Common Steroid Drug Shows Lifesaving Results In Large Coronavirus Trial

Common Steroid Drug Shows Lifesaving Results In Large Coronavirus Trial
A picture taken on June 16, 2020 in Paris shows tablets of Dectancyl, a drug manufactured by Sanofi containing dexamethasone (Photo: Getty Images)

A widely used and cheap steroid treatment appears to be the first to show a definitive lifesaving benefit for people with severe covid-19. In a large clinical trial funded by the UK government and others, the drug dexamethasone was found to reduce the odds of death in patients who needed a ventilator to breathe by a third, compared to standard supportive treatment; it also seemed to help save people sick enough to need supplemental oxygen.

The preliminary results came from the UK’s RECOVERY study, one of the world’s largest randomised and controlled clinical trials intended to test out a number of potential treatments for covid-19. Earlier in the month, data from RECOVERY found that the antimalarial drug hydroxychloroquine had no benefit on reducing deaths, which seemed to influence the U.S. Food and Drug Administration’s decision this week to pull an emergency use authorization for the drug as a covid-19 treatment.

On Tuesday, researchers from the University of Oxford released the results from another arm of the trial, testing out the drug dexamethasone. Like steroids in general, dexamethasone tamps down harmful inflammation and suppresses an overactive immune system. Since the 1960s, it’s been used to treat a variety of conditions, including arthritis, autoimmune disorders, and many breathing disorders.

From very early on in the pandemic, doctors had suspected that steroids could prove helpful for severe cases of covid-19, which is often characterised by widespread inflammation that damages the body and can limit someone’s ability to breathe. But there hasn’t been definitive evidence to date, as well as some concern that these drugs could even worsen outcomes.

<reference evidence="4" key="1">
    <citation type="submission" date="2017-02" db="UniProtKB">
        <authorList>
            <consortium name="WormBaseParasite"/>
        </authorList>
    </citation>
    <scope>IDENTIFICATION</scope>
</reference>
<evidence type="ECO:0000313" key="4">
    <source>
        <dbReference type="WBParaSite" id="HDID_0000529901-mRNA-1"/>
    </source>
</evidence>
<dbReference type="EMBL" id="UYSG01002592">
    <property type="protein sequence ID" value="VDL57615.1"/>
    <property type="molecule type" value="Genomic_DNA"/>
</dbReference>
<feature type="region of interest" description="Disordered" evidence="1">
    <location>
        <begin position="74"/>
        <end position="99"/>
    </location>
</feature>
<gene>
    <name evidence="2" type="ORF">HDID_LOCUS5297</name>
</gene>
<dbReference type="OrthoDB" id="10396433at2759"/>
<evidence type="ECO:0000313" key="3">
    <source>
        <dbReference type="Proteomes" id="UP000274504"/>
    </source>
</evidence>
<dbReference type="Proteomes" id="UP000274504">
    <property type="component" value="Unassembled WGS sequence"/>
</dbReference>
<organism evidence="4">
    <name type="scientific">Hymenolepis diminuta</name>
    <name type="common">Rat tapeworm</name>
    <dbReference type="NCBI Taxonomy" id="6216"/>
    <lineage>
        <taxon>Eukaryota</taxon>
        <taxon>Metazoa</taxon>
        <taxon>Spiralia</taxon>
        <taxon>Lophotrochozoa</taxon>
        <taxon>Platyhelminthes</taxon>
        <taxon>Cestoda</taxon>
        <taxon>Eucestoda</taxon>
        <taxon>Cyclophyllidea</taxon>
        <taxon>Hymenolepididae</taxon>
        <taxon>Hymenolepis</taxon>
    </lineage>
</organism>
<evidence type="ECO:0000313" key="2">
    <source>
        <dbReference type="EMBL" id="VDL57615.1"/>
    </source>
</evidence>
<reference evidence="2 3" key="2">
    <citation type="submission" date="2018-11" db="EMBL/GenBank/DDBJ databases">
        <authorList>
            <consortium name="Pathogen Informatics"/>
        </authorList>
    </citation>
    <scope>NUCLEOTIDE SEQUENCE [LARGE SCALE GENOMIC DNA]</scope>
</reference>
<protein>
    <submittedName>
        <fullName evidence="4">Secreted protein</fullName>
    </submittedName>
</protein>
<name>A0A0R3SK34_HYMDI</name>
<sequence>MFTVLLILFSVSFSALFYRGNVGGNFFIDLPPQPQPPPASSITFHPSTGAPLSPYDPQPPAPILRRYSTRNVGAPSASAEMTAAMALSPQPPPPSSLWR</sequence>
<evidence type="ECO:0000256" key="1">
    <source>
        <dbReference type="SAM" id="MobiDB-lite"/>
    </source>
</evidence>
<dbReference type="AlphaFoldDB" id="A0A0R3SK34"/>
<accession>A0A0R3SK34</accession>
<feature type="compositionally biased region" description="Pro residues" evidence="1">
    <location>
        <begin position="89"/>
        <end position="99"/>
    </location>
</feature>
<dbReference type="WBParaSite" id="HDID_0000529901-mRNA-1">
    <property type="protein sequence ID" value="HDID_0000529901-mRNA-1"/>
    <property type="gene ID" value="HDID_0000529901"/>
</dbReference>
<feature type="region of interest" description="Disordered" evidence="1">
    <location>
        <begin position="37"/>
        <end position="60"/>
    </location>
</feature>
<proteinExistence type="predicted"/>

According to Oxford researchers, the trial involved over 2,000 patients who were given dexamethasone. These included people in very critical condition on ventilators as well as those with less severe illness who were given oxygen feeds.

Compared to standard treatment, dexamethasone seemed to reduce the chances of dying by a third for ventilator patients and by a fifth for patients on oxygen. There was no added benefit to survival for severe cases that didn’t require either a ventilator or oxygen. Given the results, the researchers estimate that the drug would prevent one death per every eight patients on a ventilator and one death per every 25 patients on oxygen who was treated with it.

While other trials or observational studies have suggested that some drugs may shorten the course of illness or reduce symptoms, this is the first trial of its kind to clearly show a lifesaving potential from a treatment. It’s understandably left the researchers excited.

“This is an extremely welcome result,” said study author Peter Horby, an emerging infectious diseases specialist at Oxford, in a statement released by the university. “The survival benefit is clear and large in those patients who are sick enough to require oxygen treatment, so dexamethasone should now become standard of care in these patients. Dexamethasone is inexpensive, on the shelf, and can be used immediately to save lives worldwide.”

A very important caveat here is that the data from this trial has not been peer-reviewed and independently verified by other researchers. There needs to be other research that supports these findings in order for dexamethasone to become a gold standard of treatment moving forward. But in a pandemic that has offered few morsels of hope, especially when it comes to useful treatments, this is undoubtedly good news.